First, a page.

LOVE IS A BATTLEFIELD

Once upon a time, if you wanted to be a writer (though I guess you could substitute that with whatever discipline you're in), you had two choices if you wanted to move forwards:

A) Write a book, find an agent to represent you, get published - or not, as the case may be I guess or

B) Write a book, go through the stages of A) and upon entering 'or not, as the case may be', finance the printing of the book yourself, print hundreds or thousands of copies and sell them yourself.

(There may also be a C) which is 'give up', but that spoils the flow of what's coming).

Not much has changed in this scenario apart from B) in which you no longer have to print thousands of books and have them sitting in your garage until your heart finally breaks and slowly but surely, you whittle down the pile of books nobody wants by dropping them into those magazine recycling banks you find littering bus lay-bys and supermarket car parks all around the country. Now, you can simply host it as a digital product that's not harming anybody... but the fact remains, you still have to sell them yourself.

And you know what? Nobody cares. Nobody cares about your damn book - after a while, even you will cease to care about your damn book. When you've made £17 from the kindle store in six months, what will you think then? Was the book that bad? 

Not necessarily but what's happening out there in writing land is people who want to be writers are dodging the gatekeepers (agents) and simply saying I Am A Writer. I looked long and hard yesterday and it's like a Digital Calais out there. There are thousands of people all hoping to make it to the promised land... only there is no promised land because the sheer weight of people trying to make it has diluted the pool beyond recognition for anybody to make sense of it. 

I'm just making observations here but the same is true of being in a band or making an indie movie. Nobody cares about your damn stuff because there's some more damn stuff around the corner that might be better or cheaper... or free even. On the surface, this all seems great for the consumer (presumably the kind of consumer that thinks bacon from a supermarket that's £1 a pack is as good as bacon that costs £6) but the worst part of the not caring, is that not even the authors of these items care about the damage being done to each of their industries.

And maybe that's fine. Maybe those people are happy to write a book and have it for sale on the kindle and for their parents and neighbours to be proud of them, but it doesn't help a serious author who is going about writing as a long term career.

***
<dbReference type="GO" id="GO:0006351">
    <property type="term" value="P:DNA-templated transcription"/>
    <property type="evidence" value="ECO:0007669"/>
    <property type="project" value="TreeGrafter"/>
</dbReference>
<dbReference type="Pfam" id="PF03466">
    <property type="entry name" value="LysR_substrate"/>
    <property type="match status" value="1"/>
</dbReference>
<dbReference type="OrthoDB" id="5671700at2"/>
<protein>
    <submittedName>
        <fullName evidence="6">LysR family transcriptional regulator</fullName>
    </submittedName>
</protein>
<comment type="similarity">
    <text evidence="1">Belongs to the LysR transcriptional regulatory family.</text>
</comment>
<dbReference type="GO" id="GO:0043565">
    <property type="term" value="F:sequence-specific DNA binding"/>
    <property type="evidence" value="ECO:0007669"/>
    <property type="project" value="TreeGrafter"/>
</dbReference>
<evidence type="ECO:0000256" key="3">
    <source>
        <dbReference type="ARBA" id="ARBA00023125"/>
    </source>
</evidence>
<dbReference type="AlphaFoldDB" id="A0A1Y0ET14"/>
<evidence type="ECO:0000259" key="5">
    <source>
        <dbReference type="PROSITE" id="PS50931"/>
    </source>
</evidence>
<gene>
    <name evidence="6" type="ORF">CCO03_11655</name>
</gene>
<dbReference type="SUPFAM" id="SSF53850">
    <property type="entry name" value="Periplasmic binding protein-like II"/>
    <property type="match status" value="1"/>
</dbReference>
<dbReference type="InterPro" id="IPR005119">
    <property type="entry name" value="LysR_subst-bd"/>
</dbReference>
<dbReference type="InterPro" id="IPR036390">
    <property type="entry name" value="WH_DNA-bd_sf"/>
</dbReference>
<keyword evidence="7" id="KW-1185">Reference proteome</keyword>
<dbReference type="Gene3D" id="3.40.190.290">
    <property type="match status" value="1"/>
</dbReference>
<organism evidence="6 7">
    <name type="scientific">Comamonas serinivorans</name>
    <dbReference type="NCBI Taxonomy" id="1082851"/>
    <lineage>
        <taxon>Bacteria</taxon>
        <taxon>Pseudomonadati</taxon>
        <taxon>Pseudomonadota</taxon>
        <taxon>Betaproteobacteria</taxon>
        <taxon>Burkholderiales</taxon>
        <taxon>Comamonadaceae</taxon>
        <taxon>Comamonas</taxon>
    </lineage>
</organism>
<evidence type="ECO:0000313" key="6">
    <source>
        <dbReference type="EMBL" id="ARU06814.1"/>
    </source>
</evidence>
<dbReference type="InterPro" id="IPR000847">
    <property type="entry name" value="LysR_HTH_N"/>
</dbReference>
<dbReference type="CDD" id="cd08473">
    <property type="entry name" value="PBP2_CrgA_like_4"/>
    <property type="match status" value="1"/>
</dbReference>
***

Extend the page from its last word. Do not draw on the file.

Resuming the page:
I'm very quickly coming around to seeing that the majority of great writers, those with a career in front of them rather than behind them are still running with plan A). A lot of shit is fired at the big publishers but that's only because they're an easy target. In a world in which your entire industry is based on taking chances that your investment in a writer will pay off and book shops are disappearing far too quickly, that can't be easy.

But let's spare a thought for the smaller publisher here? The underdog of the publishing world is out there fighting the same battle... but as I discovered from a friend yesterday, they can be a little lax with coming up with the actual cash promised. Maybe you didn't sell enough books for them to pay you... was that made clear at the start? In this real world scenario, my friend is owed £2000 from a small publisher and has been waiting two years for it. It's hardly a lot of money in the big scheme of things but when it's your job and you're waiting on it to eat, keep your house and all of those other things that you could easily pay off if you were (for instance) working in a cafe, it makes it into not a very funny joke.

He is not alone. I know big name authors who have come across the same thing too - but then again, I also know of people with deals who have not delivered on their deadline. This too breaks the workings of The Big Machine. 

So basically, being a writer is hard work. Selling books is even harder. Being a publisher is hard. Being an agent is hard. 

I'm going to stop looking at The Machines now and simply write the best material I can but for all my independence of trying to look after myself, I can't help but feel I'd like to be under the wing of somebody like Penguin or Harper Collins... even if it was only for a little while. 

 

Sion Smith